U.S. Crude Rally Stalls on Supply Worry; Brent Hits $75

  • Apr 25, 2019
  • Investing

Investing.com - It's a case of two oils, and which could be better for the bulls as U.S. crude prices struggle after a stockpile surge while those of Brent continue their ascent on Saudi Arabia's supply squeeze.

New York-traded West Texas Intermediate, the benchmark for U.S. crude, halted its advance in the $65 per barrel territory while London-traded Brent smashed new frontiers above $75.

Brent was up 26 cents, or 0.4%, at $74.83. Brent earlier hit a six-month high of $75.59.

For the week, the U.S. crude benchmark was on track for a gain of nearly 3% while its U.K. rival showed a weekly rise of 4%. Year-to-date though, WTI has risen 45%, and Brent has gained 39%, largely on output cuts by Saudi Arabia, Russia and other oil producers in the OPEC cartel.

Whatever the divergence between WTI and Brent now, the path of least resistance in oil is expected to be higher as the U.S. driving season kicks into high gear for the summer, pushing pump prices higher. AAA said Thursday its national average retail price for gasoline was $2.877 a gallon, up 27% for the year.

The outlook for WTI has come under a cloud since the Energy Information Administration reported on Wednesday that crude inventories in the United States rose by 5.5 million barrels last week, about five times more than expected.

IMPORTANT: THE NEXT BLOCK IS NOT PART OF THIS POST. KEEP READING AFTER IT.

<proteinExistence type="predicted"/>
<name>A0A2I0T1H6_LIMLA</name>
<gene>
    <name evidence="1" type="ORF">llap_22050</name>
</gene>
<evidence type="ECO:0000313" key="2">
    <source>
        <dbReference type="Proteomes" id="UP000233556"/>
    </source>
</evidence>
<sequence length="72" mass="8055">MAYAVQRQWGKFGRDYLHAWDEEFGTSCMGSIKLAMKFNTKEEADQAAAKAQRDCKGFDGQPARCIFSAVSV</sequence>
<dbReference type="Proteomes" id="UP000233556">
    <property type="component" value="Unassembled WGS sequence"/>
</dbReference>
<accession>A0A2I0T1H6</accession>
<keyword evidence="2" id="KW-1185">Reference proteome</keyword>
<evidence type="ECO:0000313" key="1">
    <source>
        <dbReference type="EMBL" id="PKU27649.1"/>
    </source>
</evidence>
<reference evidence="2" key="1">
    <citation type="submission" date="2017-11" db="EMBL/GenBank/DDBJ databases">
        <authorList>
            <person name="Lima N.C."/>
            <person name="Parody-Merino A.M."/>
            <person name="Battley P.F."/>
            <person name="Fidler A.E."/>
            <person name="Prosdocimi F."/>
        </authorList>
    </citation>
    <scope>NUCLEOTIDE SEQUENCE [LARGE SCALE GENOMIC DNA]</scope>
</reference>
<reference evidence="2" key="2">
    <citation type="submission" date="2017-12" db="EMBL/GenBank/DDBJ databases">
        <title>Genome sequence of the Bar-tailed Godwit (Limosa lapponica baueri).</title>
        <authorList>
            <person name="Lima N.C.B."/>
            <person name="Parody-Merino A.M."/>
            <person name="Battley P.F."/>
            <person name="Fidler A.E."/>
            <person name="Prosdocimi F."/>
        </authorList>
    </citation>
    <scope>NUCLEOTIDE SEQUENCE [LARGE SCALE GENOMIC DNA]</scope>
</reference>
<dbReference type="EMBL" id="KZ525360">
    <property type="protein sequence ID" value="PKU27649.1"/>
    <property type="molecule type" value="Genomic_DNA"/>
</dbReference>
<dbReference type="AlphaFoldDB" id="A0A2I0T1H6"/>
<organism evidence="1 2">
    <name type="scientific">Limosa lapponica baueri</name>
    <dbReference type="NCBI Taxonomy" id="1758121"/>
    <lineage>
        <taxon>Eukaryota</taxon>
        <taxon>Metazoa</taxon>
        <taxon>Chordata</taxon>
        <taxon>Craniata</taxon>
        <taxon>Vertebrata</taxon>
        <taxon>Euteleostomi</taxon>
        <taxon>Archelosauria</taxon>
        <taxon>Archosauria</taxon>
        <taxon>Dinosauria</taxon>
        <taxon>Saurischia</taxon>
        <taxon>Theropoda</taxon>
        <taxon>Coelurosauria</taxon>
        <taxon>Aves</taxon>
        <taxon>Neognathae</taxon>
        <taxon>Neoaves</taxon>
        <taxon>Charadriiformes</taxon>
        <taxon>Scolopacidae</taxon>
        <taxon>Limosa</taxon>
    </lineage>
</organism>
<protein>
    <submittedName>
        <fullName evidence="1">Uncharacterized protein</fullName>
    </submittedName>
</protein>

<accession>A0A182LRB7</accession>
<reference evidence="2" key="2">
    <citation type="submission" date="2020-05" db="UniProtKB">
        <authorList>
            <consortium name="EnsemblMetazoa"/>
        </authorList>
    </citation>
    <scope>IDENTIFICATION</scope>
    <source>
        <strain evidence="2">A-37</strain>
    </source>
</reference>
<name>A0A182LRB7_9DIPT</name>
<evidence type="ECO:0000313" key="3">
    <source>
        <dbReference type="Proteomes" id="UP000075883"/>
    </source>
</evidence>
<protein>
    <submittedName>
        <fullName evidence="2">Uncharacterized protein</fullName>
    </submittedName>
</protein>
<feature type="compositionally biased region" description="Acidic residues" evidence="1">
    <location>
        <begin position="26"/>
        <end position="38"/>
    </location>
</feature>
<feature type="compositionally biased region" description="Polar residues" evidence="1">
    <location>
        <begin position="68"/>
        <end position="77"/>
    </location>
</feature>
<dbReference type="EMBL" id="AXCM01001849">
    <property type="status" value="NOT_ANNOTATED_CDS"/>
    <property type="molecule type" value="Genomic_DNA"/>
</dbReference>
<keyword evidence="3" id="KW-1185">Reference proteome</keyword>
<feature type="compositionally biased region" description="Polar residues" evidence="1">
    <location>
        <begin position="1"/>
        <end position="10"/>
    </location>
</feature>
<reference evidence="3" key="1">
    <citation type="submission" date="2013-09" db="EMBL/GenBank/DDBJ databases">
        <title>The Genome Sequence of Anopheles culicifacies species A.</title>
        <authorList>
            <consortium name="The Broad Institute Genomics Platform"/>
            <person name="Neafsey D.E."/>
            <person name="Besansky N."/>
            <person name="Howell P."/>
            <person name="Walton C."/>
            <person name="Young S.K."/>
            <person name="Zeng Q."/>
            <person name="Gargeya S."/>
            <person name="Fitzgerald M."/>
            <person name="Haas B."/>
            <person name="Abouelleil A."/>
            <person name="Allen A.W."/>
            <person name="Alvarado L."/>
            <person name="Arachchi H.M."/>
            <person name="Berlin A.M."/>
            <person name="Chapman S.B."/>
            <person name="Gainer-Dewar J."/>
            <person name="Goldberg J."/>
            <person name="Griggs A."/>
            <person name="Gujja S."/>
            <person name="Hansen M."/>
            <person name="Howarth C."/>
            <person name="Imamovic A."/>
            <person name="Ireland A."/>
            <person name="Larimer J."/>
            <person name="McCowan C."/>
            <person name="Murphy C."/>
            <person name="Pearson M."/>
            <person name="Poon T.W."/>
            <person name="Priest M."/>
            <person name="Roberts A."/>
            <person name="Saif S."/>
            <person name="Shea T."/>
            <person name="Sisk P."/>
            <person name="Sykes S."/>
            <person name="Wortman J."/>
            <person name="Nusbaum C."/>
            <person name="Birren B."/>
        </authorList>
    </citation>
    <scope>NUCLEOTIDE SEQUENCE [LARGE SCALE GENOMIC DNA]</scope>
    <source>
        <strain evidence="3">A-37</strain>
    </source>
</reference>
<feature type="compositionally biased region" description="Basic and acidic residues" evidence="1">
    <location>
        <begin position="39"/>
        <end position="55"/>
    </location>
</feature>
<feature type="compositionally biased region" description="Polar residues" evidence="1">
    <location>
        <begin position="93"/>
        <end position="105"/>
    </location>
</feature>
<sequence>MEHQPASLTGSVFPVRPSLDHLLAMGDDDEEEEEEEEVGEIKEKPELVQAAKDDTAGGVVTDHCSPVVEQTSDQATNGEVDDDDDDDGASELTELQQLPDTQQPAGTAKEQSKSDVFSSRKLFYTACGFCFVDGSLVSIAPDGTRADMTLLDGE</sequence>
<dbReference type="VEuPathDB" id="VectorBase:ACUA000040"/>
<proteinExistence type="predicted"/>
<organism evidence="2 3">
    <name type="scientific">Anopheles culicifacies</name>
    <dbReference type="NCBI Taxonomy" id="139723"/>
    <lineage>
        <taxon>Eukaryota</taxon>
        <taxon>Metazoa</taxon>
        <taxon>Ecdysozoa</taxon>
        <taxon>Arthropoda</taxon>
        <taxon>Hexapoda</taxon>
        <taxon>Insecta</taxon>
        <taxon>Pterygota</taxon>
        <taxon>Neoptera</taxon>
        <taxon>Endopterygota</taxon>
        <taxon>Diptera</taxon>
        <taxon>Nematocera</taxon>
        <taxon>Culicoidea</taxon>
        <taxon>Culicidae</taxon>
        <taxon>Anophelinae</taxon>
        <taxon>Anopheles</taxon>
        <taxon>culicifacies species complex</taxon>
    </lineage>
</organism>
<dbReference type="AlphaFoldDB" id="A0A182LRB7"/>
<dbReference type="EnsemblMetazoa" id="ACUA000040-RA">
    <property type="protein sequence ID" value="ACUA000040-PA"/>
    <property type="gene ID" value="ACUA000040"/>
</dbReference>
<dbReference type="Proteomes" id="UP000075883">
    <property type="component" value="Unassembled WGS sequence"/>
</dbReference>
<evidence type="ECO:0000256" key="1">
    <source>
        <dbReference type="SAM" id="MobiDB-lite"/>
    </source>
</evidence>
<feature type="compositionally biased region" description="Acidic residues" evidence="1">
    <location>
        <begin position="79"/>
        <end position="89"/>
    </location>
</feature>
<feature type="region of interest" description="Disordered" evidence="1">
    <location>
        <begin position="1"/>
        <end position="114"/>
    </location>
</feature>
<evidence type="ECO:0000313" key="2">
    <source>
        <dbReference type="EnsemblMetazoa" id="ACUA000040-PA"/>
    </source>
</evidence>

U.S. crude stockpiles have risen in three of the past four weeks, adding nearly 23 million barrels in that stretch, and raising the year-on-year surplus to above 62 million barrels.

Brent's fundamentals versus WTI, meanwhile, improved after Saudi Energy Minister Khalid al-Falih reinforced to the market on Wednesday what many had already anticipated: that Riyadh will continue exporting its oil in dribs and drabs to starve the global market of supply in the aftermath of the Trump administration's total ban on Iranian oil.

Falih said any output increases made by Saudi Arabia and OPEC would be need-based, coming directly from customers willing to pay prices asked by producers, and not preemptively to fill lost Iranian barrels or other supply impacted by separate U.S. sanctions on Venezuela and unplanned outages in Libya. Falih's remarks appeared aimed at hedge funds, which were expected to continue pushing oil prices up so long as OPEC maintained its rhetoric of cuts.

Even so, some analysts were skeptical of how much more consumers would be willing to pay, as lofty projections of $90 and above have returned for Brent, and dark clouds gather again over the global economy. Saudi Arabia has been interested in crude moving to $80 a barrel or higher.

"Saudi Arabia is trying to be smart about oil prices. But we have been there before, and in three months we will wake up to a slowdown of oil demand," said Oliver Jakob, founder of Zug, Switzerland-based oil consultancy PetroMatrix.